Moving along, however, one would soon find oneself burdened by the necessity to state, to the statisticians, exactly what constitute the physical basis for all analytical results. And this would be where the headaches and severe sweating would start: the physical basis of all analytical result is the analytical aliquot (in the form of a small vial, for example). This view is tantamount to picturing the whole lot as a collection of very many, very small samples, aliquots. However, nobody in their right mind would try to sample a full lot by increments of the size of the final aliquot. On the other hand, from the approach delineated in these columns, it is clear that any aliquot is the result of a complex, multi-stage sampling, sub-sampling process. And this is the cardinal knowledge delineated: it is possible, indeed likely, that sampling processes can be carried out in ever so many and different ways, most of which are demonstrably non-representative. This would mean that it actually matters which specific sampling process was used to produce the final aliquot. Does this then mean that there are always many equally possible differing analytical results? Actually yes, if one is not acquainted with TOS and its distinction between representative sampling process, and worthless “specimenting”. Before sinking fully into this quicksand, the last thought will be… the aliquot must be representative of the whole lot: but how to get this imperative demand into the statistics?

Figure 2. The manifestations of heterogeneous materials are infinite. What would be the common approach to describing such different types of irregular “distributions”? And many intrinsic heterogeneity features are not visible to the naked eye, e.g., as illustrated by the truckload of grain shown bottom left. Pierre Gy undertook a 25-year long journey before he reached the destination: the Theory of Sampling (TOS). Photo credit: KHE Consulting (archives) and iStockphoto

Well, the answer to this is much more complex than might be suggested by a first reflection. First of all, the statisticians do not know the world’s very different materials and their very different heterogeneities; why should they? It is you, the sampler, who is the expert here. After some more reflection based on your own experiences, it will become clear that whereas statistics is addressing a population of ”units”, each of which are identical except for the differing analytical results, the “units” of a heterogeneous lot are defined by the specific nature of the material and the specific sampling procedure used, in particular by the increment, or sample, size (mass). Thus, in a very real sense, the final analytical results do indeed depend on the sampling procedure—a different sampling approach, e.g. grab sampling vs composite sampling, will assuredly give rise to different analytical results (with the composite sampling result being overwhelmingly more reliable… see all previous Sampling Columns). Go tell this to the statisticians… A direct inroad to this complexity, without all the math, can be found in Reference 3.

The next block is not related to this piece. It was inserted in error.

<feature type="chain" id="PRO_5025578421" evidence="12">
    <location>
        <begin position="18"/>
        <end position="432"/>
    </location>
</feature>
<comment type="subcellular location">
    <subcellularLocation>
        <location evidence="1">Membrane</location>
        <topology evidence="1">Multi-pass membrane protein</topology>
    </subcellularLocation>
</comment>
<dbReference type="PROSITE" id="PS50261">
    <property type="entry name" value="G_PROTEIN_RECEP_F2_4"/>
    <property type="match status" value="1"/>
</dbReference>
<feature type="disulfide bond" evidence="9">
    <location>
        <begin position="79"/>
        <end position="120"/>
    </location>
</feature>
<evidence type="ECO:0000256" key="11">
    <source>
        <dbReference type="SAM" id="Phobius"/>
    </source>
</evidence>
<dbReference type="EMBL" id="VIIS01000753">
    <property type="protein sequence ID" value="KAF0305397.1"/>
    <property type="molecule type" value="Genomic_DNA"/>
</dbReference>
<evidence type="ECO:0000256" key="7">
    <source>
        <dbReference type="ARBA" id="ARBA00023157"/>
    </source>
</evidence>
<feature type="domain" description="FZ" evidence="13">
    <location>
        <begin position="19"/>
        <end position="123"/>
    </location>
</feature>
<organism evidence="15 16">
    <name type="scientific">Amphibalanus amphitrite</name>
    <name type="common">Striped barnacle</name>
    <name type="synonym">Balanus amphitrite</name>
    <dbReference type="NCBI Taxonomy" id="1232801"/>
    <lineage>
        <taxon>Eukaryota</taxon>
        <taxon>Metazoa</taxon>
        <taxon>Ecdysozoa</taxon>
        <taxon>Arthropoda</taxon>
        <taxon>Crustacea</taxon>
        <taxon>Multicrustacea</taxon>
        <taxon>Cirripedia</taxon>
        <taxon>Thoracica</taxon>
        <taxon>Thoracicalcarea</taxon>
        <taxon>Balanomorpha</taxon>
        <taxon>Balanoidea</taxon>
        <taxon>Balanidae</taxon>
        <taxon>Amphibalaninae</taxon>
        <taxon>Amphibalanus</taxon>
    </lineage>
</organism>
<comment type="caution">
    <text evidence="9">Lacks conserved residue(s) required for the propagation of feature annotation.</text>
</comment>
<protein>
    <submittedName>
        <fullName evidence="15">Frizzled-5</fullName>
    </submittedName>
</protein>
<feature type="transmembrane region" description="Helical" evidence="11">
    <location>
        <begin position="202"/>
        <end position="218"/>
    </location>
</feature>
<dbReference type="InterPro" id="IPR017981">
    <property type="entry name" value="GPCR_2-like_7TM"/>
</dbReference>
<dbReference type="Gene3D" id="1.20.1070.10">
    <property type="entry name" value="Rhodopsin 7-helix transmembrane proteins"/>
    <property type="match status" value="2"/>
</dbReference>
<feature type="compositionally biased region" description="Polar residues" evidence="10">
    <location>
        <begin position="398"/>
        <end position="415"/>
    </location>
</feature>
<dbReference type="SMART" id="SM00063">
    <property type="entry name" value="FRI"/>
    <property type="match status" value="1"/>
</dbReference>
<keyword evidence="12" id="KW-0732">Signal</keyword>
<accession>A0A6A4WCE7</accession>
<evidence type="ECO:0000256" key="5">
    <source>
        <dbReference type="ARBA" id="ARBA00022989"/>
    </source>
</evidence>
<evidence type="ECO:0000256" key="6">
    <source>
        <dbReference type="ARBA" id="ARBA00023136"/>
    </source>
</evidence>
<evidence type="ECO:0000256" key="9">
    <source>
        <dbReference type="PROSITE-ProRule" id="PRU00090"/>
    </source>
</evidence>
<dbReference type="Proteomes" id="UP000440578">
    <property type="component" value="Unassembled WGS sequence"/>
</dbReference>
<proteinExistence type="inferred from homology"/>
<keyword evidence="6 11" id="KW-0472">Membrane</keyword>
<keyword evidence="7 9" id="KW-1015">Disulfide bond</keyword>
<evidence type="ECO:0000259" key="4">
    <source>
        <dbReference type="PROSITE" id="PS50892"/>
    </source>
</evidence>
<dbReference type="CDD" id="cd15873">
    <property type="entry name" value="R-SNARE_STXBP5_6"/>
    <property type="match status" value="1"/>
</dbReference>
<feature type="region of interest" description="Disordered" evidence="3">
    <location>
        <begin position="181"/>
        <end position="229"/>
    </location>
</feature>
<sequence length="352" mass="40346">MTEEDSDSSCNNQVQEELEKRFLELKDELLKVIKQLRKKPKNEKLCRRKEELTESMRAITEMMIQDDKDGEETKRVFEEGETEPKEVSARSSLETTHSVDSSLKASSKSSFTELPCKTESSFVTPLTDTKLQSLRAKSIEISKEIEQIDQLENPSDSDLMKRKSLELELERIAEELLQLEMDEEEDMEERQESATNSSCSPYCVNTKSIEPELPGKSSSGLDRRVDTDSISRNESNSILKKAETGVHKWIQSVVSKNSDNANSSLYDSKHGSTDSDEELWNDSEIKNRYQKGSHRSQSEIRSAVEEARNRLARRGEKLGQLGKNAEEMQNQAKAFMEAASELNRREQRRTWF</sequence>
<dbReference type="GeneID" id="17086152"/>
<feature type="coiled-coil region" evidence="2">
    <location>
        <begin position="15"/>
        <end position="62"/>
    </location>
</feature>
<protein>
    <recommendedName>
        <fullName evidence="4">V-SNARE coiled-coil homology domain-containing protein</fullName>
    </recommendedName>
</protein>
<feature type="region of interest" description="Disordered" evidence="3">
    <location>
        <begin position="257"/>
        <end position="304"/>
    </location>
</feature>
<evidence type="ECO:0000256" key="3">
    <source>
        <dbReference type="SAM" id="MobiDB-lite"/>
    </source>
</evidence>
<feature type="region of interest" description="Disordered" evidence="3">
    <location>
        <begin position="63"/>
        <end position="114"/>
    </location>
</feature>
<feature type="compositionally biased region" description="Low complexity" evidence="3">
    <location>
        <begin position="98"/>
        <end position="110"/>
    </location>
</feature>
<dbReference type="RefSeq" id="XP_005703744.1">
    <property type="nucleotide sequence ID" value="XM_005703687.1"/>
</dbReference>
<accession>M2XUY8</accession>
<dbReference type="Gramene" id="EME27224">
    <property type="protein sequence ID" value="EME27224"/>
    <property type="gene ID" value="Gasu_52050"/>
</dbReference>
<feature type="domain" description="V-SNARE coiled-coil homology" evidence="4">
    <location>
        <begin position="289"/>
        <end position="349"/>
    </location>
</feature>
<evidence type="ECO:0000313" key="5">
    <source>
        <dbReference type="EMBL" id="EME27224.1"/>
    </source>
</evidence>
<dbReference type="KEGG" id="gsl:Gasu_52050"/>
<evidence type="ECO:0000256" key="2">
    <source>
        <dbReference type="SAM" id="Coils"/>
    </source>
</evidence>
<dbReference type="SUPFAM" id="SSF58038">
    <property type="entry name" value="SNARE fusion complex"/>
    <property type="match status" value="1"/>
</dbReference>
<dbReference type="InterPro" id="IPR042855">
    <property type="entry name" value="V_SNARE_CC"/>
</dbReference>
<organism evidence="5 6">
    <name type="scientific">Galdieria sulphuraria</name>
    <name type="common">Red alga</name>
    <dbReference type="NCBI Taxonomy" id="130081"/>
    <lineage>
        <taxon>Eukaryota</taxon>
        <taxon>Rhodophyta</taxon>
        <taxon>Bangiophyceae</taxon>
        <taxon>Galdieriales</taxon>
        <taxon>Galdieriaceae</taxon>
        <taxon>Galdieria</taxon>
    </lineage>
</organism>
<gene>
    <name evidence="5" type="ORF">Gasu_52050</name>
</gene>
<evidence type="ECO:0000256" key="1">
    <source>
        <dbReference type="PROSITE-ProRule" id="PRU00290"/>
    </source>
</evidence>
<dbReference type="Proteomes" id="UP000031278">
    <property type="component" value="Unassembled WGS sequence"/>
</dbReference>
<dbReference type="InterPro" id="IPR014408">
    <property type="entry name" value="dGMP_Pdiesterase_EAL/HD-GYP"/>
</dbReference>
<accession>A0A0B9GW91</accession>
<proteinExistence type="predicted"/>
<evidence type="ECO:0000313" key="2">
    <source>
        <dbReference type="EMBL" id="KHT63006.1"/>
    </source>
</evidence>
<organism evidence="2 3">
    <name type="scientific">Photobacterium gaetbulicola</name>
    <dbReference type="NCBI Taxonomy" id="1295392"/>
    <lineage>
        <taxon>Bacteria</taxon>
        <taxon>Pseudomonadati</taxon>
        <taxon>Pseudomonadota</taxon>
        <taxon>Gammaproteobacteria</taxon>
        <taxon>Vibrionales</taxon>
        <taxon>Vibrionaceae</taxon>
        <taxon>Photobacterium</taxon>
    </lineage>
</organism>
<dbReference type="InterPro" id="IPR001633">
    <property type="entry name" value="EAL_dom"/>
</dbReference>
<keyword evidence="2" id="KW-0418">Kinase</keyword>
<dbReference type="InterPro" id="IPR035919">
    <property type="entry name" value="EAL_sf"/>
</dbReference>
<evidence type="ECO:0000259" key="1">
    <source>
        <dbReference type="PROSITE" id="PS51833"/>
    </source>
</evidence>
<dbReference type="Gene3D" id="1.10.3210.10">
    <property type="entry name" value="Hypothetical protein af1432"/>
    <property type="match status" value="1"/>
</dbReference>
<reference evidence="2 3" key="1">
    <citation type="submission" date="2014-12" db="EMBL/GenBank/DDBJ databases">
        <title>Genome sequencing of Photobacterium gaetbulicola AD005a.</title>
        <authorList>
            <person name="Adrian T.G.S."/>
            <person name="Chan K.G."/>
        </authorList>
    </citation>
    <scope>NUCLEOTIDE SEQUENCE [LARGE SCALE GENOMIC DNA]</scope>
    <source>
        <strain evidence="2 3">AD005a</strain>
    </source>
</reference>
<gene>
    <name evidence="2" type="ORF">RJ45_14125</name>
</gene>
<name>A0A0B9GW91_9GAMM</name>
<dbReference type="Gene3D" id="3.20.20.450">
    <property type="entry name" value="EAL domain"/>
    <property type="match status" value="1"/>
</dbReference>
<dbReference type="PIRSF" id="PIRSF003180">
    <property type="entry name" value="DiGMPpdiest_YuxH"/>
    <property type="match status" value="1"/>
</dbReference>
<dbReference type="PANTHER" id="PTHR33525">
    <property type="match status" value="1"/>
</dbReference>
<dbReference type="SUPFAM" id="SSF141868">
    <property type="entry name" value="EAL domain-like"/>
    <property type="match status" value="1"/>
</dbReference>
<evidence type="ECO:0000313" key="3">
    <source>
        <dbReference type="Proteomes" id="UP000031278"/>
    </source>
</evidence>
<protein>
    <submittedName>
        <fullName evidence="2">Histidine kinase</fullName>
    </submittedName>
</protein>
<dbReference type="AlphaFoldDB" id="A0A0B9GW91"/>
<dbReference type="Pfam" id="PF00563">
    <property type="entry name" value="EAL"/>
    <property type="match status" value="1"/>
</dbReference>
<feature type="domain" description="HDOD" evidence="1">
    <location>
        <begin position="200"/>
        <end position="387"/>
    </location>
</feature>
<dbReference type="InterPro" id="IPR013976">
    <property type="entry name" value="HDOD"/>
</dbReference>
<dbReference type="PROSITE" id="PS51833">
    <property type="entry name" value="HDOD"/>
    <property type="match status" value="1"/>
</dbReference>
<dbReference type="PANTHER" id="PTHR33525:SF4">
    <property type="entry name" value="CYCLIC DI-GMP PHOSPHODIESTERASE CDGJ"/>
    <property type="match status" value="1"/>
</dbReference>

At the outset, then, we are not in a position to simply take over conventional statistical notions, populations, units. We are left to fend for ourselves: and this was exactly what Pierre Gy realised. Upon which he set himself the goal of developing the “appropriate statistics” with which to be able to describe the real-world of heterogeneous materials (and processes, see later) which is infinitely more complex than a world conceptualised as conventional vectors, matrices and arrays of data, which lend themselves to simple descriptions by statistical moments: averages, standard deviations, variances etc. For the interested reader, there are several, carefully crafted next-level introductions to this journey.4–7

Figure 3. There is no end to the many ways heterogeneity appears. Here a pronounced grain size segregation sometimes expresses itself dramatically (left), at other times completely “embedded” (top-right). It takes a radically different approach to be able to include such features in standard statistical distribution models, in fact Pierre Gy had to invent a new kind of “unit” in order to accomplish this goal, the “heterogeneity contribution”. Photo credit: KHE Consulting (archives).

There is hope, however